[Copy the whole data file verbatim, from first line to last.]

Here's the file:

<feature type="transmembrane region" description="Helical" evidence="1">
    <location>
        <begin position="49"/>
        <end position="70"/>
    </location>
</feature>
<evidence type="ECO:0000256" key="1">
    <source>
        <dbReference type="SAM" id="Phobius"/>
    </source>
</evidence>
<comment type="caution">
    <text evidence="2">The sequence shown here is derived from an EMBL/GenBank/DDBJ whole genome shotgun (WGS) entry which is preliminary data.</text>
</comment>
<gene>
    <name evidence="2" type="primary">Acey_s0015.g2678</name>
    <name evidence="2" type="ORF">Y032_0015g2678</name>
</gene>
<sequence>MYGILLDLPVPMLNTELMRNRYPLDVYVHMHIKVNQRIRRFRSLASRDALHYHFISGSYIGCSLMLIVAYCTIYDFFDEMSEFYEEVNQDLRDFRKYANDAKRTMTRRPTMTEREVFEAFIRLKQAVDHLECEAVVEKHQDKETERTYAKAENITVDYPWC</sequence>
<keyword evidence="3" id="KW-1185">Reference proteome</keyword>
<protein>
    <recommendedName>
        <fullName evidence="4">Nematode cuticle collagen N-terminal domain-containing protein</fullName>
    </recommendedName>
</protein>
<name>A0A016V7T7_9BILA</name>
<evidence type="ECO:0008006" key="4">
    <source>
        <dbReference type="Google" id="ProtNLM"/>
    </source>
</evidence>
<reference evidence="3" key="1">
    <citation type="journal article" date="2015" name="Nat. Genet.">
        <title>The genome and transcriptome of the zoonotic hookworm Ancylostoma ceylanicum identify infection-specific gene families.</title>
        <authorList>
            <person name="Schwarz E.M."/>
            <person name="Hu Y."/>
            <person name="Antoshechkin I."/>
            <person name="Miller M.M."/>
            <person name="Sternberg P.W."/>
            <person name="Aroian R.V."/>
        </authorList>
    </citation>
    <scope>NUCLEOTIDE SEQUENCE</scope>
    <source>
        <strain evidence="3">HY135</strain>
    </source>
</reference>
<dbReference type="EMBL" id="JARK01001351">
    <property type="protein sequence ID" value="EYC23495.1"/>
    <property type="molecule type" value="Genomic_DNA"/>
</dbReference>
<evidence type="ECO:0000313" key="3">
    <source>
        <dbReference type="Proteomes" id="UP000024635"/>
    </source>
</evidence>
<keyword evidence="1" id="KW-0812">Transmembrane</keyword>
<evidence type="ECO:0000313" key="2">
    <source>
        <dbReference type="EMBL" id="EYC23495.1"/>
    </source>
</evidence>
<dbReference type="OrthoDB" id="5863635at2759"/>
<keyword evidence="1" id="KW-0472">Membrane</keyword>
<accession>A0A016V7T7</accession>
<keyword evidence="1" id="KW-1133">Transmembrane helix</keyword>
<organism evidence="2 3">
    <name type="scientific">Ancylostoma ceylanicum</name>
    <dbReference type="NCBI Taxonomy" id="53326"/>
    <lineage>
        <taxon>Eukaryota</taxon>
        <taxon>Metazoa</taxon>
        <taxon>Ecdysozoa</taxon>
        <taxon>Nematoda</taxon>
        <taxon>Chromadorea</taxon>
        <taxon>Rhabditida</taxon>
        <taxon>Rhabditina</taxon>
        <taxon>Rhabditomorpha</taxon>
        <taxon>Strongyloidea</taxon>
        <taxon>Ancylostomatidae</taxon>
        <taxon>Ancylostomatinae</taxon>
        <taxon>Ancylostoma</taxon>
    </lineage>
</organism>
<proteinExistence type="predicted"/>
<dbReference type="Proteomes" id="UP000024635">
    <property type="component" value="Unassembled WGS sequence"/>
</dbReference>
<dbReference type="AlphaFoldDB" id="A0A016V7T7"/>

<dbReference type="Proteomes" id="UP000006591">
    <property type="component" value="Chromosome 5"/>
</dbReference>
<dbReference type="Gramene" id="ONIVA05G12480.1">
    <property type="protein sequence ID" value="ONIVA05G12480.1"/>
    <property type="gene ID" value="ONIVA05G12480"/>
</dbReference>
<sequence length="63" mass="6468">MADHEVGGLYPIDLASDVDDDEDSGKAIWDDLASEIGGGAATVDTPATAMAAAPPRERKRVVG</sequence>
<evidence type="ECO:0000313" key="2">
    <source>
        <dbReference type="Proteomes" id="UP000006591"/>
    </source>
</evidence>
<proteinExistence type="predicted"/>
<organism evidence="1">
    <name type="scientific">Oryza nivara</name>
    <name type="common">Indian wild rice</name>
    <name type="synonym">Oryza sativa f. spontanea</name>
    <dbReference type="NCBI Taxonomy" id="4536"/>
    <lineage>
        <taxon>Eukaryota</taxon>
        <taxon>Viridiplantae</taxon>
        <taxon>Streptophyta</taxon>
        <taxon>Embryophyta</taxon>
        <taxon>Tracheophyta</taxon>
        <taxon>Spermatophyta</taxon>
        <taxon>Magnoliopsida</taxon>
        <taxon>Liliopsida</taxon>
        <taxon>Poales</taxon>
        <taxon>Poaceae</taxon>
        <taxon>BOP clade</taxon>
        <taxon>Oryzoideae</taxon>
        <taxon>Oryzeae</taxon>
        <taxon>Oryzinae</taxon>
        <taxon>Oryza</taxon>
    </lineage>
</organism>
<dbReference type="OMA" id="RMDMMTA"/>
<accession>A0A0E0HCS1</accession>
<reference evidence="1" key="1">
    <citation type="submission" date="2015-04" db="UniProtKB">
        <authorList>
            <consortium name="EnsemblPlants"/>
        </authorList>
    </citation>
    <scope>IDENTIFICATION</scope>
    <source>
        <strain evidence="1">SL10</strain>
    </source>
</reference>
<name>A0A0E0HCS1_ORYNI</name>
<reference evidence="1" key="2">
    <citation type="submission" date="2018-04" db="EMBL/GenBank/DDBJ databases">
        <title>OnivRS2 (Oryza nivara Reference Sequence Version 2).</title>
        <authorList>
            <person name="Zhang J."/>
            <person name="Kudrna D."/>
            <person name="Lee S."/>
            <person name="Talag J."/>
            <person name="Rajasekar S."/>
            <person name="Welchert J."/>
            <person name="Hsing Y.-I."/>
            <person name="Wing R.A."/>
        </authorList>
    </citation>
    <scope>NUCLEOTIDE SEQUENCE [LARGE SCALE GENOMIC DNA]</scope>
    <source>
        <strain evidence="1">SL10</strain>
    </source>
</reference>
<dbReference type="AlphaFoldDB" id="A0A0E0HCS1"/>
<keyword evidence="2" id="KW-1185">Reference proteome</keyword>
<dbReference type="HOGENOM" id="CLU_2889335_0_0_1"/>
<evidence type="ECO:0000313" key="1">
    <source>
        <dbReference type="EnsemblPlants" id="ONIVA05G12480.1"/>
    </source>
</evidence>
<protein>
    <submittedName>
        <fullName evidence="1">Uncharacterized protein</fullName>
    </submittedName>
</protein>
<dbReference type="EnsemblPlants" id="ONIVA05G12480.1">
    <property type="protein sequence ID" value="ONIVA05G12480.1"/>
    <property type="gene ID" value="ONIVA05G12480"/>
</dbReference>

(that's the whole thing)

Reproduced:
<feature type="transmembrane region" description="Helical" evidence="1">
    <location>
        <begin position="49"/>
        <end position="70"/>
    </location>
</feature>
<evidence type="ECO:0000256" key="1">
    <source>
        <dbReference type="SAM" id="Phobius"/>
    </source>
</evidence>
<comment type="caution">
    <text evidence="2">The sequence shown here is derived from an EMBL/GenBank/DDBJ whole genome shotgun (WGS) entry which is preliminary data.</text>
</comment>
<gene>
    <name evidence="2" type="primary">Acey_s0015.g2678</name>
    <name evidence="2" type="ORF">Y032_0015g2678</name>
</gene>
<sequence>MYGILLDLPVPMLNTELMRNRYPLDVYVHMHIKVNQRIRRFRSLASRDALHYHFISGSYIGCSLMLIVAYCTIYDFFDEMSEFYEEVNQDLRDFRKYANDAKRTMTRRPTMTEREVFEAFIRLKQAVDHLECEAVVEKHQDKETERTYAKAENITVDYPWC</sequence>
<keyword evidence="3" id="KW-1185">Reference proteome</keyword>
<protein>
    <recommendedName>
        <fullName evidence="4">Nematode cuticle collagen N-terminal domain-containing protein</fullName>
    </recommendedName>
</protein>
<name>A0A016V7T7_9BILA</name>
<evidence type="ECO:0008006" key="4">
    <source>
        <dbReference type="Google" id="ProtNLM"/>
    </source>
</evidence>
<reference evidence="3" key="1">
    <citation type="journal article" date="2015" name="Nat. Genet.">
        <title>The genome and transcriptome of the zoonotic hookworm Ancylostoma ceylanicum identify infection-specific gene families.</title>
        <authorList>
            <person name="Schwarz E.M."/>
            <person name="Hu Y."/>
            <person name="Antoshechkin I."/>
            <person name="Miller M.M."/>
            <person name="Sternberg P.W."/>
            <person name="Aroian R.V."/>
        </authorList>
    </citation>
    <scope>NUCLEOTIDE SEQUENCE</scope>
    <source>
        <strain evidence="3">HY135</strain>
    </source>
</reference>
<dbReference type="EMBL" id="JARK01001351">
    <property type="protein sequence ID" value="EYC23495.1"/>
    <property type="molecule type" value="Genomic_DNA"/>
</dbReference>
<evidence type="ECO:0000313" key="3">
    <source>
        <dbReference type="Proteomes" id="UP000024635"/>
    </source>
</evidence>
<keyword evidence="1" id="KW-0812">Transmembrane</keyword>
<evidence type="ECO:0000313" key="2">
    <source>
        <dbReference type="EMBL" id="EYC23495.1"/>
    </source>
</evidence>
<dbReference type="OrthoDB" id="5863635at2759"/>
<keyword evidence="1" id="KW-0472">Membrane</keyword>
<accession>A0A016V7T7</accession>
<keyword evidence="1" id="KW-1133">Transmembrane helix</keyword>
<organism evidence="2 3">
    <name type="scientific">Ancylostoma ceylanicum</name>
    <dbReference type="NCBI Taxonomy" id="53326"/>
    <lineage>
        <taxon>Eukaryota</taxon>
        <taxon>Metazoa</taxon>
        <taxon>Ecdysozoa</taxon>
        <taxon>Nematoda</taxon>
        <taxon>Chromadorea</taxon>
        <taxon>Rhabditida</taxon>
        <taxon>Rhabditina</taxon>
        <taxon>Rhabditomorpha</taxon>
        <taxon>Strongyloidea</taxon>
        <taxon>Ancylostomatidae</taxon>
        <taxon>Ancylostomatinae</taxon>
        <taxon>Ancylostoma</taxon>
    </lineage>
</organism>
<proteinExistence type="predicted"/>
<dbReference type="Proteomes" id="UP000024635">
    <property type="component" value="Unassembled WGS sequence"/>
</dbReference>
<dbReference type="AlphaFoldDB" id="A0A016V7T7"/>

<dbReference type="Proteomes" id="UP000006591">
    <property type="component" value="Chromosome 5"/>
</dbReference>
<dbReference type="Gramene" id="ONIVA05G12480.1">
    <property type="protein sequence ID" value="ONIVA05G12480.1"/>
    <property type="gene ID" value="ONIVA05G12480"/>
</dbReference>
<sequence length="63" mass="6468">MADHEVGGLYPIDLASDVDDDEDSGKAIWDDLASEIGGGAATVDTPATAMAAAPPRERKRVVG</sequence>
<evidence type="ECO:0000313" key="2">
    <source>
        <dbReference type="Proteomes" id="UP000006591"/>
    </source>
</evidence>
<proteinExistence type="predicted"/>
<organism evidence="1">
    <name type="scientific">Oryza nivara</name>
    <name type="common">Indian wild rice</name>
    <name type="synonym">Oryza sativa f. spontanea</name>
    <dbReference type="NCBI Taxonomy" id="4536"/>
    <lineage>
        <taxon>Eukaryota</taxon>
        <taxon>Viridiplantae</taxon>
        <taxon>Streptophyta</taxon>
        <taxon>Embryophyta</taxon>
        <taxon>Tracheophyta</taxon>
        <taxon>Spermatophyta</taxon>
        <taxon>Magnoliopsida</taxon>
        <taxon>Liliopsida</taxon>
        <taxon>Poales</taxon>
        <taxon>Poaceae</taxon>
        <taxon>BOP clade</taxon>
        <taxon>Oryzoideae</taxon>
        <taxon>Oryzeae</taxon>
        <taxon>Oryzinae</taxon>
        <taxon>Oryza</taxon>
    </lineage>
</organism>
<dbReference type="OMA" id="RMDMMTA"/>
<accession>A0A0E0HCS1</accession>
<reference evidence="1" key="1">
    <citation type="submission" date="2015-04" db="UniProtKB">
        <authorList>
            <consortium name="EnsemblPlants"/>
        </authorList>
    </citation>
    <scope>IDENTIFICATION</scope>
    <source>
        <strain evidence="1">SL10</strain>
    </source>
</reference>
<name>A0A0E0HCS1_ORYNI</name>
<reference evidence="1" key="2">
    <citation type="submission" date="2018-04" db="EMBL/GenBank/DDBJ databases">
        <title>OnivRS2 (Oryza nivara Reference Sequence Version 2).</title>
        <authorList>
            <person name="Zhang J."/>
            <person name="Kudrna D."/>
            <person name="Lee S."/>
            <person name="Talag J."/>
            <person name="Rajasekar S."/>
            <person name="Welchert J."/>
            <person name="Hsing Y.-I."/>
            <person name="Wing R.A."/>
        </authorList>
    </citation>
    <scope>NUCLEOTIDE SEQUENCE [LARGE SCALE GENOMIC DNA]</scope>
    <source>
        <strain evidence="1">SL10</strain>
    </source>
</reference>
<dbReference type="AlphaFoldDB" id="A0A0E0HCS1"/>
<keyword evidence="2" id="KW-1185">Reference proteome</keyword>
<dbReference type="HOGENOM" id="CLU_2889335_0_0_1"/>
<evidence type="ECO:0000313" key="1">
    <source>
        <dbReference type="EnsemblPlants" id="ONIVA05G12480.1"/>
    </source>
</evidence>
<protein>
    <submittedName>
        <fullName evidence="1">Uncharacterized protein</fullName>
    </submittedName>
</protein>
<dbReference type="EnsemblPlants" id="ONIVA05G12480.1">
    <property type="protein sequence ID" value="ONIVA05G12480.1"/>
    <property type="gene ID" value="ONIVA05G12480"/>
</dbReference>